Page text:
Thursday, October 06, 2016

Sobering update on the war on terror

From John Schindler--strategist, scholar, and former intelligence operative:

We’re Losing the War Against Terrorism

Now, however, the SpyWar waged against terrorists in the ether is changing, and not to the West’s benefit. Although it’s normal for the enemy to learn from his mistakes, the changes to jihadist tradecraft that we’re witnessing of late are alarming and unprecedented. A new report in The Wall Street Journal brings to light what spies across the West have been privately fretting about over the last year.

Alarmingly, ISIS terrorists have begun to demonstrate a never-before-seen level of sophistication in communications security and encryption. We’ve known for some time that ISIS has cadres of skilled counterintelligence professionals, some of them holdovers from Saddam Hussein’s nasty secret police, but this new emphasis on security is a major problem for the West.
Schindler notes that the West depends on signals intelligence to dirupt terror cells and to prevent terror attacks. We are good at it, but out edge is eroding.

This emphasis on rapidly improving clandestine tradecraft, particularly in pre-attack communications, is terrifying Western security services, since it bluntly means that we will disrupt fewer atrocities “left of boom” as the counterterrorism pros like to say. “More civilians will die, it’s that simple,” explained a Western European security official who specializes in countering jihadism at home.

Over the last 12 months, ISIS fighters in Europe have demonstrated a clear learning curve in communications security and encryption. They stay offline and keep phones away unless they’re really neededand even then they’re relying on harder-to-track technologies and encrypted apps that make it increasingly difficult for European security agencies to keep tabs on them.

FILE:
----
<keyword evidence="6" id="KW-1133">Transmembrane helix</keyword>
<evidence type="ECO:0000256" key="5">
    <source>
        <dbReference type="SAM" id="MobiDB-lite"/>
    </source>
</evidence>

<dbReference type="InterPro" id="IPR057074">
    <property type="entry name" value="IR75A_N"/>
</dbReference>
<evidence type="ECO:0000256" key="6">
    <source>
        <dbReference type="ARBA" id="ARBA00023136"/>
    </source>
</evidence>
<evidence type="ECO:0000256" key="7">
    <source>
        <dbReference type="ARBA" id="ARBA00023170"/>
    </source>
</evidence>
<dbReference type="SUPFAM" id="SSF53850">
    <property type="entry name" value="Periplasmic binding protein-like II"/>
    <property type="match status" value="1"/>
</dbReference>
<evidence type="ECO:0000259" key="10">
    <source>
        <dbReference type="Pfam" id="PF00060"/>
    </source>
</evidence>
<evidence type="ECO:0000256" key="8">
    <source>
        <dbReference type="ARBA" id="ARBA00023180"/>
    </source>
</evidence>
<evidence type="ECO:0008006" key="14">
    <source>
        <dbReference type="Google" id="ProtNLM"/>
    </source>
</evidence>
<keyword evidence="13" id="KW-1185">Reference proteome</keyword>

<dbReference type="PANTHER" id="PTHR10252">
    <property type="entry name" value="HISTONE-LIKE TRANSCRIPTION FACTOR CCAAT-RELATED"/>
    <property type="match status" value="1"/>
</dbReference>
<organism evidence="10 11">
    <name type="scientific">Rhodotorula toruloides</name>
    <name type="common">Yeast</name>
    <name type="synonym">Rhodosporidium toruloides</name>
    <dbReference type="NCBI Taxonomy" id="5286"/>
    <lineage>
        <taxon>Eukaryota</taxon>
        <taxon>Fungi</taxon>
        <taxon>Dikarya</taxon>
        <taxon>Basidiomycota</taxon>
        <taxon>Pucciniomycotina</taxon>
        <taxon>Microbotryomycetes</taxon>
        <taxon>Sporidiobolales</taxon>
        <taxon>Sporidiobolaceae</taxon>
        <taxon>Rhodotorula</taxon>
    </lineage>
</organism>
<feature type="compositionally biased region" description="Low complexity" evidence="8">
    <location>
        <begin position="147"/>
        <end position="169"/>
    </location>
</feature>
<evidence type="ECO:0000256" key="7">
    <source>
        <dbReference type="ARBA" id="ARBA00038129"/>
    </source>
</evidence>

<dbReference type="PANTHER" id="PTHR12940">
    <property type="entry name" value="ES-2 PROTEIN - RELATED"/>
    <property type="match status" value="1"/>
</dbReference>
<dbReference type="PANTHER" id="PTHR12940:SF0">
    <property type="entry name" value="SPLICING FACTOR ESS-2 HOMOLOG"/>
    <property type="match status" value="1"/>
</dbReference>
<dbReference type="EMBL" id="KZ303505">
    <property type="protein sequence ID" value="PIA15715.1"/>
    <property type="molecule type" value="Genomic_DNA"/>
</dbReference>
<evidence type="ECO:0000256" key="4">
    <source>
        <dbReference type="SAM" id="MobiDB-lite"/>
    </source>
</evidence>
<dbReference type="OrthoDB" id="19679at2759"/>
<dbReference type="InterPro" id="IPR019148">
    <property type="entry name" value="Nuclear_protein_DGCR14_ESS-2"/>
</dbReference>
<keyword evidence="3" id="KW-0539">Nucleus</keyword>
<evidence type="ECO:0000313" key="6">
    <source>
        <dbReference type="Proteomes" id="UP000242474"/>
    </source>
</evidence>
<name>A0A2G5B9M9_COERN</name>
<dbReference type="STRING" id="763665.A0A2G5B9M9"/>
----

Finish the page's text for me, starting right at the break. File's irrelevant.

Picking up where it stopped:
The problem with being really good at one facet of intelligence is that it is easy to become over-reliant on your strength and allow other capabilities atrophy.

In World War Two, British signals intelligence had tremendous success against Germany. The code breakers and analysts at Bletchley Park were vital to the victories in the Battle of Britain and the Battle of the Atlantic. But as the allied armies swept across France, the German commanders used wireless less and less. This reduced the material Bletchley Park had available to decrypt.

The Allied commanders, however, were confident in their goose that laid golden eggs of intelligence and early warnings. Their intelligence chiefs were not up to the task when the Bletchley mother lode played out.

The consequences were severe: Failure of Operation Market-Garden and near-disastrous strategic surprise when Hitler launched the Battle of the Bulge.